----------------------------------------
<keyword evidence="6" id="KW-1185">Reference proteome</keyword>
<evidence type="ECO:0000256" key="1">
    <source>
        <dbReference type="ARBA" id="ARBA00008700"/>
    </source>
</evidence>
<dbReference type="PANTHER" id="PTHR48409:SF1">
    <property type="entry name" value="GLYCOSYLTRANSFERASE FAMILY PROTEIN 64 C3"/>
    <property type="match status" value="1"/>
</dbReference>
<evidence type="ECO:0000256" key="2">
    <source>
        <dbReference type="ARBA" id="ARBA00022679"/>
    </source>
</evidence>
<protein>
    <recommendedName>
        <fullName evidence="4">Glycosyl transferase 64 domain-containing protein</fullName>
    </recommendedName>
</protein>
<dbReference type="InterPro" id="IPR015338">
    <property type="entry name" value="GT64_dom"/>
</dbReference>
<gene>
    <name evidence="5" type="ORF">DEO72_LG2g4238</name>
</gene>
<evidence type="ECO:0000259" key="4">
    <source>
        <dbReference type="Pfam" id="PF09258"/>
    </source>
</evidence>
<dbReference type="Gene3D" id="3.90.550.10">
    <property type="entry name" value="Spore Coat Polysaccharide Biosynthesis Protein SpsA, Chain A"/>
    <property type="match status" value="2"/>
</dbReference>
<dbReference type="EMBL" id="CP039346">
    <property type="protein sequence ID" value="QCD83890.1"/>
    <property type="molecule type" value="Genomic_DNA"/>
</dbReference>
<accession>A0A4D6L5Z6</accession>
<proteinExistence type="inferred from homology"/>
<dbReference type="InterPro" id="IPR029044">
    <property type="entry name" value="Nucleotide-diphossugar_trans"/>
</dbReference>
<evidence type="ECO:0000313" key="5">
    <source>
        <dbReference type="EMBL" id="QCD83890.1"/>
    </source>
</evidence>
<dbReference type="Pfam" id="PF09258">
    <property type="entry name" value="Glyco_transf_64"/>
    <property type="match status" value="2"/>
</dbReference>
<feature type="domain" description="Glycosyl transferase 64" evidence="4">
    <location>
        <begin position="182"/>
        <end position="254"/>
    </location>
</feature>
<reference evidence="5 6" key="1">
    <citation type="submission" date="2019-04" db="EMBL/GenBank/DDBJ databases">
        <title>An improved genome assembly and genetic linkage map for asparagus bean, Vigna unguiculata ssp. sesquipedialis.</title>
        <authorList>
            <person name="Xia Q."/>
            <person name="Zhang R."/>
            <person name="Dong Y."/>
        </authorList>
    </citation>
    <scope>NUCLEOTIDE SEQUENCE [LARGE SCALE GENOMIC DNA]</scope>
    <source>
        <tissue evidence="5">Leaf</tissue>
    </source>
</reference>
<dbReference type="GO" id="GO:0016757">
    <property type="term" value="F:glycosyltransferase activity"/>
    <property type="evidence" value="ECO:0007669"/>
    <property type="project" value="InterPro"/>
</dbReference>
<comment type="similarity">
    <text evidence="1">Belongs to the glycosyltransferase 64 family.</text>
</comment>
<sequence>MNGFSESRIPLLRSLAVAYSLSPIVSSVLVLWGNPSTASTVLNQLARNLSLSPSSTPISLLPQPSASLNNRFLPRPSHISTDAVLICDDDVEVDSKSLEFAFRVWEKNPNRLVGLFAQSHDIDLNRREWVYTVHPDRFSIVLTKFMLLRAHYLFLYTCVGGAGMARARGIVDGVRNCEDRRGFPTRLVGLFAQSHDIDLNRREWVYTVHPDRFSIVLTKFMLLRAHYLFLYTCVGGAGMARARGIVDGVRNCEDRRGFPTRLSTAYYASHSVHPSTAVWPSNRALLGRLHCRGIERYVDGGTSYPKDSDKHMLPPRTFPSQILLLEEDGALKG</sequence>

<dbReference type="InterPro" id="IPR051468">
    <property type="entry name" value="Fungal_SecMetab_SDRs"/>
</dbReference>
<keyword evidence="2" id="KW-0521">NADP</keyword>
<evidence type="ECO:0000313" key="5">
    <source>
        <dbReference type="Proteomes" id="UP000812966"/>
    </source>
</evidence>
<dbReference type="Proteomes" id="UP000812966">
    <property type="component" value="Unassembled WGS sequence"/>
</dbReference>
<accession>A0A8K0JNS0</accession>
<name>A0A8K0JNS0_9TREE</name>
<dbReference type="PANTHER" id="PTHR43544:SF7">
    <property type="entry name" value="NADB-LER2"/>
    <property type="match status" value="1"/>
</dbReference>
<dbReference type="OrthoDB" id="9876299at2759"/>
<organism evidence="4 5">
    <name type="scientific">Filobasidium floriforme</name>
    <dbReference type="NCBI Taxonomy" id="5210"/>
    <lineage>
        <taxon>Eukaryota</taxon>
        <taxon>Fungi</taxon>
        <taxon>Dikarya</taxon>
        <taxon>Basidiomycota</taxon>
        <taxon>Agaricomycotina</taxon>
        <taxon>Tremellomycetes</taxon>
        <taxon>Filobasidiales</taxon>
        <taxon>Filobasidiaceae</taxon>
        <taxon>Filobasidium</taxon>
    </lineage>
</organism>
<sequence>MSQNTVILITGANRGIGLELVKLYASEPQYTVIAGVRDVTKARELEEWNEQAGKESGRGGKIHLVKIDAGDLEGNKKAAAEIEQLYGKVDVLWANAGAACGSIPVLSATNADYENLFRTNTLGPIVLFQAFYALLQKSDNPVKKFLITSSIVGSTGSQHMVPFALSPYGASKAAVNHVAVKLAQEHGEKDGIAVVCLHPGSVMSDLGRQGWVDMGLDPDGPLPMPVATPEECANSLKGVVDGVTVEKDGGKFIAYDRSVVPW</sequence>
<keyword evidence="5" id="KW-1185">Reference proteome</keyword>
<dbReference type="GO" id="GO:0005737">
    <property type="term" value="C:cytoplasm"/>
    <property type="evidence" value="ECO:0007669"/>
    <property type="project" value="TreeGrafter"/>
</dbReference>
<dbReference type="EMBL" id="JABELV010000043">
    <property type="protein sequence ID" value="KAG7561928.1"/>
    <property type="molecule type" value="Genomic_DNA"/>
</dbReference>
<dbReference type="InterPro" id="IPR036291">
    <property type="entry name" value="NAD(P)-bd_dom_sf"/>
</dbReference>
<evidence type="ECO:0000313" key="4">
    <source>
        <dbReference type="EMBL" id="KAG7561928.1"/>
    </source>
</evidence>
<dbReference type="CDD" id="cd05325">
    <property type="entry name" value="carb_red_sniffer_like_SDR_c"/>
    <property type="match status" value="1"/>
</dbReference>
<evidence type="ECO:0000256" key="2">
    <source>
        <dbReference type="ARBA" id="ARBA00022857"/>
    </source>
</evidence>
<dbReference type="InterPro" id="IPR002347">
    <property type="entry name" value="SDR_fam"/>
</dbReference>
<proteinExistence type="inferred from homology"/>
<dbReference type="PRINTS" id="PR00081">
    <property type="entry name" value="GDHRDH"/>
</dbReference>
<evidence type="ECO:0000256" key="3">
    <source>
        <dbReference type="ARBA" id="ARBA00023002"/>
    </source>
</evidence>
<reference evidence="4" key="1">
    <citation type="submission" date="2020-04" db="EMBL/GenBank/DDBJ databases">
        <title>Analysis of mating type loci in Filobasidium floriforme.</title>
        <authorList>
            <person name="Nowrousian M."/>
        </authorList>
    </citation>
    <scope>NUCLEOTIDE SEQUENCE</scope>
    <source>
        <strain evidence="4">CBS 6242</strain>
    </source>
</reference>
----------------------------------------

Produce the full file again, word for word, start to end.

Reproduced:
<keyword evidence="6" id="KW-1185">Reference proteome</keyword>
<evidence type="ECO:0000256" key="1">
    <source>
        <dbReference type="ARBA" id="ARBA00008700"/>
    </source>
</evidence>
<dbReference type="PANTHER" id="PTHR48409:SF1">
    <property type="entry name" value="GLYCOSYLTRANSFERASE FAMILY PROTEIN 64 C3"/>
    <property type="match status" value="1"/>
</dbReference>
<evidence type="ECO:0000256" key="2">
    <source>
        <dbReference type="ARBA" id="ARBA00022679"/>
    </source>
</evidence>
<protein>
    <recommendedName>
        <fullName evidence="4">Glycosyl transferase 64 domain-containing protein</fullName>
    </recommendedName>
</protein>
<dbReference type="InterPro" id="IPR015338">
    <property type="entry name" value="GT64_dom"/>
</dbReference>
<gene>
    <name evidence="5" type="ORF">DEO72_LG2g4238</name>
</gene>
<evidence type="ECO:0000259" key="4">
    <source>
        <dbReference type="Pfam" id="PF09258"/>
    </source>
</evidence>
<dbReference type="Gene3D" id="3.90.550.10">
    <property type="entry name" value="Spore Coat Polysaccharide Biosynthesis Protein SpsA, Chain A"/>
    <property type="match status" value="2"/>
</dbReference>
<dbReference type="EMBL" id="CP039346">
    <property type="protein sequence ID" value="QCD83890.1"/>
    <property type="molecule type" value="Genomic_DNA"/>
</dbReference>
<accession>A0A4D6L5Z6</accession>
<proteinExistence type="inferred from homology"/>
<dbReference type="InterPro" id="IPR029044">
    <property type="entry name" value="Nucleotide-diphossugar_trans"/>
</dbReference>
<evidence type="ECO:0000313" key="5">
    <source>
        <dbReference type="EMBL" id="QCD83890.1"/>
    </source>
</evidence>
<dbReference type="Pfam" id="PF09258">
    <property type="entry name" value="Glyco_transf_64"/>
    <property type="match status" value="2"/>
</dbReference>
<feature type="domain" description="Glycosyl transferase 64" evidence="4">
    <location>
        <begin position="182"/>
        <end position="254"/>
    </location>
</feature>
<reference evidence="5 6" key="1">
    <citation type="submission" date="2019-04" db="EMBL/GenBank/DDBJ databases">
        <title>An improved genome assembly and genetic linkage map for asparagus bean, Vigna unguiculata ssp. sesquipedialis.</title>
        <authorList>
            <person name="Xia Q."/>
            <person name="Zhang R."/>
            <person name="Dong Y."/>
        </authorList>
    </citation>
    <scope>NUCLEOTIDE SEQUENCE [LARGE SCALE GENOMIC DNA]</scope>
    <source>
        <tissue evidence="5">Leaf</tissue>
    </source>
</reference>
<dbReference type="GO" id="GO:0016757">
    <property type="term" value="F:glycosyltransferase activity"/>
    <property type="evidence" value="ECO:0007669"/>
    <property type="project" value="InterPro"/>
</dbReference>
<comment type="similarity">
    <text evidence="1">Belongs to the glycosyltransferase 64 family.</text>
</comment>
<sequence>MNGFSESRIPLLRSLAVAYSLSPIVSSVLVLWGNPSTASTVLNQLARNLSLSPSSTPISLLPQPSASLNNRFLPRPSHISTDAVLICDDDVEVDSKSLEFAFRVWEKNPNRLVGLFAQSHDIDLNRREWVYTVHPDRFSIVLTKFMLLRAHYLFLYTCVGGAGMARARGIVDGVRNCEDRRGFPTRLVGLFAQSHDIDLNRREWVYTVHPDRFSIVLTKFMLLRAHYLFLYTCVGGAGMARARGIVDGVRNCEDRRGFPTRLSTAYYASHSVHPSTAVWPSNRALLGRLHCRGIERYVDGGTSYPKDSDKHMLPPRTFPSQILLLEEDGALKG</sequence>

<dbReference type="InterPro" id="IPR051468">
    <property type="entry name" value="Fungal_SecMetab_SDRs"/>
</dbReference>
<keyword evidence="2" id="KW-0521">NADP</keyword>
<evidence type="ECO:0000313" key="5">
    <source>
        <dbReference type="Proteomes" id="UP000812966"/>
    </source>
</evidence>
<dbReference type="Proteomes" id="UP000812966">
    <property type="component" value="Unassembled WGS sequence"/>
</dbReference>
<accession>A0A8K0JNS0</accession>
<name>A0A8K0JNS0_9TREE</name>
<dbReference type="PANTHER" id="PTHR43544:SF7">
    <property type="entry name" value="NADB-LER2"/>
    <property type="match status" value="1"/>
</dbReference>
<dbReference type="OrthoDB" id="9876299at2759"/>
<organism evidence="4 5">
    <name type="scientific">Filobasidium floriforme</name>
    <dbReference type="NCBI Taxonomy" id="5210"/>
    <lineage>
        <taxon>Eukaryota</taxon>
        <taxon>Fungi</taxon>
        <taxon>Dikarya</taxon>
        <taxon>Basidiomycota</taxon>
        <taxon>Agaricomycotina</taxon>
        <taxon>Tremellomycetes</taxon>
        <taxon>Filobasidiales</taxon>
        <taxon>Filobasidiaceae</taxon>
        <taxon>Filobasidium</taxon>
    </lineage>
</organism>
<sequence>MSQNTVILITGANRGIGLELVKLYASEPQYTVIAGVRDVTKARELEEWNEQAGKESGRGGKIHLVKIDAGDLEGNKKAAAEIEQLYGKVDVLWANAGAACGSIPVLSATNADYENLFRTNTLGPIVLFQAFYALLQKSDNPVKKFLITSSIVGSTGSQHMVPFALSPYGASKAAVNHVAVKLAQEHGEKDGIAVVCLHPGSVMSDLGRQGWVDMGLDPDGPLPMPVATPEECANSLKGVVDGVTVEKDGGKFIAYDRSVVPW</sequence>
<keyword evidence="5" id="KW-1185">Reference proteome</keyword>
<dbReference type="GO" id="GO:0005737">
    <property type="term" value="C:cytoplasm"/>
    <property type="evidence" value="ECO:0007669"/>
    <property type="project" value="TreeGrafter"/>
</dbReference>
<dbReference type="EMBL" id="JABELV010000043">
    <property type="protein sequence ID" value="KAG7561928.1"/>
    <property type="molecule type" value="Genomic_DNA"/>
</dbReference>
<dbReference type="InterPro" id="IPR036291">
    <property type="entry name" value="NAD(P)-bd_dom_sf"/>
</dbReference>
<evidence type="ECO:0000313" key="4">
    <source>
        <dbReference type="EMBL" id="KAG7561928.1"/>
    </source>
</evidence>
<dbReference type="CDD" id="cd05325">
    <property type="entry name" value="carb_red_sniffer_like_SDR_c"/>
    <property type="match status" value="1"/>
</dbReference>
<evidence type="ECO:0000256" key="2">
    <source>
        <dbReference type="ARBA" id="ARBA00022857"/>
    </source>
</evidence>
<dbReference type="InterPro" id="IPR002347">
    <property type="entry name" value="SDR_fam"/>
</dbReference>
<proteinExistence type="inferred from homology"/>
<dbReference type="PRINTS" id="PR00081">
    <property type="entry name" value="GDHRDH"/>
</dbReference>
<evidence type="ECO:0000256" key="3">
    <source>
        <dbReference type="ARBA" id="ARBA00023002"/>
    </source>
</evidence>
<reference evidence="4" key="1">
    <citation type="submission" date="2020-04" db="EMBL/GenBank/DDBJ databases">
        <title>Analysis of mating type loci in Filobasidium floriforme.</title>
        <authorList>
            <person name="Nowrousian M."/>
        </authorList>
    </citation>
    <scope>NUCLEOTIDE SEQUENCE</scope>
    <source>
        <strain evidence="4">CBS 6242</strain>
    </source>
</reference>